Ceramic Water Filter Solutions has standardized a reliable method for manufacturing a ceramic filter that will produce affordable clean water and can be installed directly in the home, at the point of use, avoiding contamination in collection and transit. The filter is made by mixing a local clay with a combustible material like sawdust, then forming the container using a press and molds. The filter is then fired to approximately 860 degrees Centigrade. The sawdust burns out leaving small cracks and pores that are large enough to allow water to pass through but too small for bacteria and protozoa. An additional safeguard is the application of a small amount of colloidal silver both inside and outside of the filter.
To use it, one only needs to pour contaminated water in the top. It is a simple passive device, made locally of native materials, uses no electric, requires minimal maintenance and makes an immediate change in peoples’ lives.
The filter is made to fit into an ordinary 5 gallon plastic bucket fitted with a lid and a spigot, providing clean storage of bacteria-free water. When properly manufactured, then verified through testing, the filters will produce 99.9% bacteria free water.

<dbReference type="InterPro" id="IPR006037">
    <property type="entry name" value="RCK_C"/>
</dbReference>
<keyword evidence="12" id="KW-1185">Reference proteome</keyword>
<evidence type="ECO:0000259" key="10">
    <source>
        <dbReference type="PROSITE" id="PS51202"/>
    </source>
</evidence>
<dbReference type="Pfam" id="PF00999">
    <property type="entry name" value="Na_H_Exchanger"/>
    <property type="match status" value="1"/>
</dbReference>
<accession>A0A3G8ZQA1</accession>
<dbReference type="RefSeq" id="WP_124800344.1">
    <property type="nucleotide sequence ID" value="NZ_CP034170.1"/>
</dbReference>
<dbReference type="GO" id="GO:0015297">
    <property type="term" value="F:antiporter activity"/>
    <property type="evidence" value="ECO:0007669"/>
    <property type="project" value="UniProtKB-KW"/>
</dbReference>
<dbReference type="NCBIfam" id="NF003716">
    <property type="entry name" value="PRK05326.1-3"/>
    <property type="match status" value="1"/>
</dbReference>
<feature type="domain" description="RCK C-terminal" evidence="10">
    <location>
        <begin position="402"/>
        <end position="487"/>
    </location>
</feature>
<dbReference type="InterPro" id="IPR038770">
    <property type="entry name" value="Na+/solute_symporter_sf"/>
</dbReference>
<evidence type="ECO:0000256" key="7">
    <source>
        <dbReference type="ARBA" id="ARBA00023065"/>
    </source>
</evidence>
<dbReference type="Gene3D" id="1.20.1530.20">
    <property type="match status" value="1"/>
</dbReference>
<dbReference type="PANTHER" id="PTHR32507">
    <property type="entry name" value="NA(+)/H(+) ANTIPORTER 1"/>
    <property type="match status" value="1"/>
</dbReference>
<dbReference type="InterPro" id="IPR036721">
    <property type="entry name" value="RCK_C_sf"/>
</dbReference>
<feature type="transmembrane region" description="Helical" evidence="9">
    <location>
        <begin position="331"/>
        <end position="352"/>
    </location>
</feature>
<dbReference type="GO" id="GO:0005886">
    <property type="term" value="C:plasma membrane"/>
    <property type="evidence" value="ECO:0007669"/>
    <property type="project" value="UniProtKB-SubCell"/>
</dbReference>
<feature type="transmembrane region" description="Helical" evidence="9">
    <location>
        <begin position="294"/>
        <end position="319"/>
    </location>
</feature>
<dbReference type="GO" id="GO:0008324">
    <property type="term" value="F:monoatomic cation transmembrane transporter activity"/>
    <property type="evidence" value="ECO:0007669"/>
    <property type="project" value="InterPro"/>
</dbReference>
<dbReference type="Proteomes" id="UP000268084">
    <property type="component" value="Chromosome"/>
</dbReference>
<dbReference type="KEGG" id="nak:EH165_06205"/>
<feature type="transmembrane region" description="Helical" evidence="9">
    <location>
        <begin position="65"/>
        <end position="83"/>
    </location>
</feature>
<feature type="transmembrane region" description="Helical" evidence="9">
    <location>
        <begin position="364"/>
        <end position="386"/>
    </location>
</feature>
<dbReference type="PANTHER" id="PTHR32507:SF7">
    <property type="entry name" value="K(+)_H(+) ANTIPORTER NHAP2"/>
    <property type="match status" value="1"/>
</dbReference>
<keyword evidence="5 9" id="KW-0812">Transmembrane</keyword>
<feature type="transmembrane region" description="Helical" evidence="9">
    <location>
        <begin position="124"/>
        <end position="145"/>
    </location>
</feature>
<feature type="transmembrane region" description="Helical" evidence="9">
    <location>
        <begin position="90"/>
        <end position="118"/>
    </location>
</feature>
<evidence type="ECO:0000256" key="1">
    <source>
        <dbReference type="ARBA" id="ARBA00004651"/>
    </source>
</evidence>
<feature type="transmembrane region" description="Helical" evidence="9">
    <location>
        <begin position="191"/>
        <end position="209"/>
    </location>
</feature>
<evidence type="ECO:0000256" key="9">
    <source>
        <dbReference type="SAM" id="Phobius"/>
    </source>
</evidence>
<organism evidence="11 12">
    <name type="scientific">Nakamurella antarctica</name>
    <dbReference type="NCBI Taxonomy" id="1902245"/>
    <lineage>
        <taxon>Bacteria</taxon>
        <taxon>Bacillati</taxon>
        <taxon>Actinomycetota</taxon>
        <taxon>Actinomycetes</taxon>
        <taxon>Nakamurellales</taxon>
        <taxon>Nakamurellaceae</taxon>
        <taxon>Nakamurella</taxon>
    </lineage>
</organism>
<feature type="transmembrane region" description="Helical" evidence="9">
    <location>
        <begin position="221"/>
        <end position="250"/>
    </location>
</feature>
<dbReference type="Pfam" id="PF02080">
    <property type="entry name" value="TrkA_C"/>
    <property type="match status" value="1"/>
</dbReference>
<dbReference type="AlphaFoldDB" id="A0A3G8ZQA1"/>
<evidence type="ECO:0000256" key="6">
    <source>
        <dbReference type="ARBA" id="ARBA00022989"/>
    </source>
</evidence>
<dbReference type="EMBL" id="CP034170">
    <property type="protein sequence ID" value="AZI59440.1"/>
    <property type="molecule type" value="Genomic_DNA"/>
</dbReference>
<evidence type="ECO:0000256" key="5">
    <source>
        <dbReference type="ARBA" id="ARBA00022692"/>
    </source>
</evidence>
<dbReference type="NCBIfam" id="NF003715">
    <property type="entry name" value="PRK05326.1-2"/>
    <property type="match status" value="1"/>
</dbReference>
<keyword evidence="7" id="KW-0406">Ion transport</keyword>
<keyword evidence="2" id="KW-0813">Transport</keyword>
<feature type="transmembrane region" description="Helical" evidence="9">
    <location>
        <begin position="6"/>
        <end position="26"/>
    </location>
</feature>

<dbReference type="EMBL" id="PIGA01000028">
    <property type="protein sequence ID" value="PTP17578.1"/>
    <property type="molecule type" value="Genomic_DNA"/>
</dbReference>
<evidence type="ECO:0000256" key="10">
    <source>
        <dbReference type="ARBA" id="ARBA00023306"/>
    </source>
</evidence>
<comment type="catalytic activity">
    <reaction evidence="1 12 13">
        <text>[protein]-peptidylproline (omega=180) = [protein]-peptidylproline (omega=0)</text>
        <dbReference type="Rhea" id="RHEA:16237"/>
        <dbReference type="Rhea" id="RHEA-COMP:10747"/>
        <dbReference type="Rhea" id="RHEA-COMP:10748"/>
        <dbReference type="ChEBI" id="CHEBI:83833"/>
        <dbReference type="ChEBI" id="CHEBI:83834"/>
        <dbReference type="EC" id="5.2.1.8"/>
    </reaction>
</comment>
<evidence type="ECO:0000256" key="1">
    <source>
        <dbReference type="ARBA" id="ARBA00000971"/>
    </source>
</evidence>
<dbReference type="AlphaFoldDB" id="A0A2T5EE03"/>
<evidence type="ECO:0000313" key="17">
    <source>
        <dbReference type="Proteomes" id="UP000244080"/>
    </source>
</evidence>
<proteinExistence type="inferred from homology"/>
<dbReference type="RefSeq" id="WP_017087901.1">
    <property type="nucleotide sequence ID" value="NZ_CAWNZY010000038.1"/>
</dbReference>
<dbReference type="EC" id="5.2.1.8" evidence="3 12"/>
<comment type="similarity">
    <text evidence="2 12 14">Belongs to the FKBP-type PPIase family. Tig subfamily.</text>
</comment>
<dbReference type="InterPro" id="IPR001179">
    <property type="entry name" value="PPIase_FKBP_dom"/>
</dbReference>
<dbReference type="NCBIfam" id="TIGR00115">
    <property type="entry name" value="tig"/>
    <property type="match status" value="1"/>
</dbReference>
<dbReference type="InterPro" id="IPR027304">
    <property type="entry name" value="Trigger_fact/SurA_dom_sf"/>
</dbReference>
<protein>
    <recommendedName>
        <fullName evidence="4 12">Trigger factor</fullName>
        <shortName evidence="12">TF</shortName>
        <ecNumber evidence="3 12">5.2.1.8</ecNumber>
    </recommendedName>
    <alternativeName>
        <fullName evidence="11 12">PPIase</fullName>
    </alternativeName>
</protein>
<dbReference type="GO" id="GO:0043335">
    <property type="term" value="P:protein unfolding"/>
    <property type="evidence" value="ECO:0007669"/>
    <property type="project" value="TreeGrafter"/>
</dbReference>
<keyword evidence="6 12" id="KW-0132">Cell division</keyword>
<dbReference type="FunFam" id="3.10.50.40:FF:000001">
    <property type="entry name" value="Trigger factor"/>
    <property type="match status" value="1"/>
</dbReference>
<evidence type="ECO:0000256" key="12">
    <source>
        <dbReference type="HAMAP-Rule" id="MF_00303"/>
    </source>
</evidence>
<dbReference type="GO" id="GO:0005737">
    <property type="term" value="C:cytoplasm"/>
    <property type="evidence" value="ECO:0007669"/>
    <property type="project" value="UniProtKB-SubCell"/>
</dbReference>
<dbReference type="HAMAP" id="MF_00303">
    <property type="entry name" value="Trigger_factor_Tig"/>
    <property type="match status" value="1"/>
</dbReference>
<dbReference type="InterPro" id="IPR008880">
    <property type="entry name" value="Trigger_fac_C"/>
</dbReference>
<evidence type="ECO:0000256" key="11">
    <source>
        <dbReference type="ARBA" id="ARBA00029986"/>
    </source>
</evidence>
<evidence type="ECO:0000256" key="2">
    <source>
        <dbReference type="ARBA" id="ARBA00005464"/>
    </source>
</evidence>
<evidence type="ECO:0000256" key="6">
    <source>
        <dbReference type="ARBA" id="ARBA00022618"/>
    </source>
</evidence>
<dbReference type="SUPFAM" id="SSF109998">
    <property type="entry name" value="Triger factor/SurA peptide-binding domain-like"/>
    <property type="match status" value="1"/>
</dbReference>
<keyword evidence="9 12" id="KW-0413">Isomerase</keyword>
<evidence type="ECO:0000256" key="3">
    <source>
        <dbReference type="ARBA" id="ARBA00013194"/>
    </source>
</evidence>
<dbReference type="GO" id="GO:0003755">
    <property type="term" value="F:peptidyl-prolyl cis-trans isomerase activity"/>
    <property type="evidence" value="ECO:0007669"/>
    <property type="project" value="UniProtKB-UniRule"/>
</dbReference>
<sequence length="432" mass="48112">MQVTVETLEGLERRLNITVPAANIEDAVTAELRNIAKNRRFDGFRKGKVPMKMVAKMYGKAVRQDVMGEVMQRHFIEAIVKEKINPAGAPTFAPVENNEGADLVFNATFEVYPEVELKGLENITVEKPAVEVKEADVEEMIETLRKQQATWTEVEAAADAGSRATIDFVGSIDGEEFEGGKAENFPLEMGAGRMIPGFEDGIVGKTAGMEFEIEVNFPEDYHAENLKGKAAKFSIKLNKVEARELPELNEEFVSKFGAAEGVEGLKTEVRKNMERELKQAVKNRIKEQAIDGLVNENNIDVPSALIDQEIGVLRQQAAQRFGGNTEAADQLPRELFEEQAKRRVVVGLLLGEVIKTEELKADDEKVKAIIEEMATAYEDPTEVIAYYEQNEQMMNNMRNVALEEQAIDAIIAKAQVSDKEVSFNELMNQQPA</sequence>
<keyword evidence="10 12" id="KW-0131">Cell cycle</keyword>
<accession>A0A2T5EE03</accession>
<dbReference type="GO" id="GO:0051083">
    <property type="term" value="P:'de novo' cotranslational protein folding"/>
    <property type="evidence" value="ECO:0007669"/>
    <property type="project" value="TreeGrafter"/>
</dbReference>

Digging and Testing Clay
To begin the process, clay must be found in natural areas, preferably at sites of old or existing brickyards. A sufficient quantity must be dug to perform suitability tests and to make sample filters. The clay is then dried and crushed.
Sieving and Mixing Clay
The clay is sifted to a small particle size and mixed with a specific quantity of dried and sifted burnable material (sawdust, rice husks, etc.). The materials are mixed in their dried state, then water is added to form a homogeneous mix.
Pressing and Drying Filters
The mix is then pressed into molds to form the filter shape. The filters are then trimmed and given a unique number. They then must be slowly dried to avoid cracking.
Firing and Testing Filters
The dried filters are then fired in a kiln to a temperature approaching 900 degrees Centigrade. After firing the filters are soaked in water to test for leaks and then subjected to a flow test. The flow rate should be between one and three liters per hour.
The finished filters are coated with colloidal silver, subjected to microbiological testing, then placed into service inside a plastic container with a tap. In normal use the filters should prove effective at least 2 years.